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Two case studies illustrate the potential to turn chaos into meaningful clinical study reports.
In the world of clinical trials, we create detailed development plans, craft thorough study designs, and manage our trials with precision and care. However, the back side of that equation, medical writing of the final study report or clinical study report (CSR), is often a low priority. Once top line results are announced and a summary is generated, the actual CSR can languish for months or even years.
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Often the reason these reports are relegated to the lowest priority is that explaining the nuances of the clinical trial and the data generated is arduous and unappealing. Writing a protocol for a new study, however, is fresh and exciting.
For small companies, finding personnel with time available to comb through the tables and listings can be a challenge. For larger companies, gathering the information needed from the various contributors (kineticists, clinical teams, statistical teams, etc.) can be time consuming, particularly when these functions are distributed among separate business units.
And the task of writing some CSRs can be daunting, even for experienced writers. Amendments need to be explained, protocol deviations may require discussion, and data doesn't always present a clear picture. However, the CSR documents the results of the effort and skill of the entire team who contributes to clinical research: clinical management, statistics, data management, pharmacovigilance, regulatory operations, and even the investigators.
So no matter how daunting the task, ultimately the data is why we complete the research and the CSR is how we present that data.
Among the worst circumstances are CSRs that are complicated by personnel or team changes, or CSRs that must be assembled with old data or data contributed by outside partners. For these CSRs, a clear plan for explanation of the study and presentation of the data can seem unattainable.
As illustrated with the case studies that follow, an experienced medical writer will employ certain techniques to make even the messiest situations provide meaningful CSRs. A strategic approach to writing these documents, rescue medical writing, is in order. Let's take a look.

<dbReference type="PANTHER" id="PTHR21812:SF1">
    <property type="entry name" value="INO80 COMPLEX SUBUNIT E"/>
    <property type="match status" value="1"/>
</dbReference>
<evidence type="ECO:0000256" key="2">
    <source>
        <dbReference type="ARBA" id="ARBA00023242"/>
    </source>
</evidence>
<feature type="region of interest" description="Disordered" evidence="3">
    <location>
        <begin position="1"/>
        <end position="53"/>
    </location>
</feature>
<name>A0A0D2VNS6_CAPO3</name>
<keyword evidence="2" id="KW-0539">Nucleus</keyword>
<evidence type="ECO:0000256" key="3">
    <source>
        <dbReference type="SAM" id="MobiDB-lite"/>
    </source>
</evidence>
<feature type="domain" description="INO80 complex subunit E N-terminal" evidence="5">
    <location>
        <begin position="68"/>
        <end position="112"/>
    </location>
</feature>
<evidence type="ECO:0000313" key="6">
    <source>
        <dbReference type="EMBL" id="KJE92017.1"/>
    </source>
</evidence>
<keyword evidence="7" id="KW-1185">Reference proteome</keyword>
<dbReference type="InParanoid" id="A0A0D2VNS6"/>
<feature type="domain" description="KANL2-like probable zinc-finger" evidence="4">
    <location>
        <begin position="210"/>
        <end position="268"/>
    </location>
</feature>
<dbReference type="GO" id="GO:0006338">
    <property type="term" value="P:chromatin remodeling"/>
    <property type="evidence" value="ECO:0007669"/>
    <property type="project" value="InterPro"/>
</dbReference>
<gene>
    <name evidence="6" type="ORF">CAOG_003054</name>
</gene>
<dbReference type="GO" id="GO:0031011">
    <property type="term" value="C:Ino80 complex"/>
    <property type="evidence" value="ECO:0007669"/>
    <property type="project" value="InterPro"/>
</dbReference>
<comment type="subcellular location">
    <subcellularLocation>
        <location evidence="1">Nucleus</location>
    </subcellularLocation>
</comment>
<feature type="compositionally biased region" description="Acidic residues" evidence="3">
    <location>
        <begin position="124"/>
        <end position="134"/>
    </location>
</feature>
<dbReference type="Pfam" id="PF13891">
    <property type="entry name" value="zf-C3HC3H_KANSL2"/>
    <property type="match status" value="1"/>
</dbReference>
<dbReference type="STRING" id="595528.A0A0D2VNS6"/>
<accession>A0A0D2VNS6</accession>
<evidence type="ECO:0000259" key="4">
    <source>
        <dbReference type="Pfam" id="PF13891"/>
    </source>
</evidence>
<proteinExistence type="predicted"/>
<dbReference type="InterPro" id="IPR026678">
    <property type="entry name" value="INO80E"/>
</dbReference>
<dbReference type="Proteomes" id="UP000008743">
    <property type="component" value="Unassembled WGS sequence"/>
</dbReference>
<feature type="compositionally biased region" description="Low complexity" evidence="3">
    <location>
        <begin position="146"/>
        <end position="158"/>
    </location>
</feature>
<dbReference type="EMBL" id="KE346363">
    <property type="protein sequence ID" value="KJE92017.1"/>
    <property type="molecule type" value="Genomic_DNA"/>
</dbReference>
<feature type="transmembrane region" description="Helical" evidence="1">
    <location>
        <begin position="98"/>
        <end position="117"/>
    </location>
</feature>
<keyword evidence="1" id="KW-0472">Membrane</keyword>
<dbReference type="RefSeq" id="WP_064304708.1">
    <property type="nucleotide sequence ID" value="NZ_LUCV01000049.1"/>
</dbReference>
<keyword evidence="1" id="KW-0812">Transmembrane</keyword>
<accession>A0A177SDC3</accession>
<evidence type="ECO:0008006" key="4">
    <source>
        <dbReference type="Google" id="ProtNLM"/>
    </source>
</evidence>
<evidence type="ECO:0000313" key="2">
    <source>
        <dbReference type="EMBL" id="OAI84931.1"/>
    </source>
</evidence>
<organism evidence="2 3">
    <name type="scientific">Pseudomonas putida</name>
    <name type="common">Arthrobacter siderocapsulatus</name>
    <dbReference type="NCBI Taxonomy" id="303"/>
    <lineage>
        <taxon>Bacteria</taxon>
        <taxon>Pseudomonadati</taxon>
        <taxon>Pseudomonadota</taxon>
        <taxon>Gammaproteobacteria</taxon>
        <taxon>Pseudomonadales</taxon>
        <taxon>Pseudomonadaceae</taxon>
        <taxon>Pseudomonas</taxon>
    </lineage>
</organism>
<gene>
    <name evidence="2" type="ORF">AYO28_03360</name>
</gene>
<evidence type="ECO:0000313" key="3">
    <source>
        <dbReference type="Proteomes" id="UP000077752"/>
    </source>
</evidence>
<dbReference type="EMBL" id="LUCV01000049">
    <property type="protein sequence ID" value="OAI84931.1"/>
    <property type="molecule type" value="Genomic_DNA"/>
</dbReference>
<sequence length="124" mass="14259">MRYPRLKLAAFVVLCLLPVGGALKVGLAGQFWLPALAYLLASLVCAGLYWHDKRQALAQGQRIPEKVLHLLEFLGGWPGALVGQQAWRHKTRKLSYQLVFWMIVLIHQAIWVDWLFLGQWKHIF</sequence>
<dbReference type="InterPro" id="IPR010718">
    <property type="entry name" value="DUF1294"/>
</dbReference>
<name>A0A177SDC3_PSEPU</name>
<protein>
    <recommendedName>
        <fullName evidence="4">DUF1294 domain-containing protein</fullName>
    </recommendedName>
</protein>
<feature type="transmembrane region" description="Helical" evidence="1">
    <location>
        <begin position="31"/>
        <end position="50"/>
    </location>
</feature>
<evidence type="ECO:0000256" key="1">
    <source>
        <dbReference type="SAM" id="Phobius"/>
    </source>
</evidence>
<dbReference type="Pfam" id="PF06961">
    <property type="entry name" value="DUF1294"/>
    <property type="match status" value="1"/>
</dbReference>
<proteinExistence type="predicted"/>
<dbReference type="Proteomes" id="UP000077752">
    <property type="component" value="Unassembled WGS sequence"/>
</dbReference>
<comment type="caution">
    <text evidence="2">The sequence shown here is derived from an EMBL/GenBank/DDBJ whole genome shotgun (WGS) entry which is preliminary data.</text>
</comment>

Company A requires a CSR for a Phase I study completed two years earlier. They hired one CRO to compose the protocol and write the initial draft of the CSR (CRO 1). A second CRO was hired to implement the study, complete the data management and statistics, and provide the SAS output tables and listings (CRO 2).
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Both CROs, however, went through multiple staff changes such that different writers and study administrators were involved at different stages. Even at Company A, no single person participated in the implementation of the study for the duration of its lifecycle (from protocol through CSR). To complicate matters, the company went through drastic staff changes during this time, replacing medical directors and clinical personnel so that after its initial draft, the CSR sat unreviewed for over a year.
After a meeting with the FDA, Company A decided that submission of a finalized CSR was needed. They hired the medical writing company Whitsell Innovations, Inc. (WI) to review and finalize the CSR. At the time WI was hired, the study itself had been completed for over two years and the last draft of the CSR was over a year old.
Faulty findings. The writer reviewed the study documents in their entirety, starting with the protocol and working through each data set that would contribute to the CSR (the statistical analysis plan, SAS output tables and listings, the bioanalytical report, and third-party medical reviews).
Upon review of the protocol in conjunction with the bioanalytical report, the WI reviewer noticed that bioanalytical samples for a third of the subjects were not included in the final bioanalytical report. Other potentially spurious data points were noted, such as body weights that did not have matching doses in a mg/kg dosing scenario, subjects who seemed to have been enrolled outside the protocol-specified age ranges, and tables containing too many or too few subjects.
Solutions. In July 1996 the FDA finalized a guidance document1 that outlined an ICH standardized format for the structure of clinical study reports. This guidance offered a clear definition for sponsors of where to locate each aspect of the report's information. While companies are not required to present their data in this format, it is strongly recommended.
Every element of the clinical trial was assigned a specific section under a specific heading, which allowed for the standardization of these documents. This in turn allows the FDA to know where specific information pertaining to each element will be found, as well as defines for the sponsor how to format their report and where to describe the study details.
According to this guidance, the earlier sections of the report detail the IRB information, investigator and sponsor participants (or their designees), and the plan for the execution of the study. The latter sections detail efficacy (and/or pharmacokinetics/pharmacodynamics) and safety.
The keys to resolving the outstanding issues with Company A's CSR were:
The WI writer held a meeting with Company A to determine the importance and purpose of the clinical study data. The Company decided that the data and the CSR were critical enough to the study program that thawing old blood samples and rerunning the bioanalytical data to ensure adequacy was required.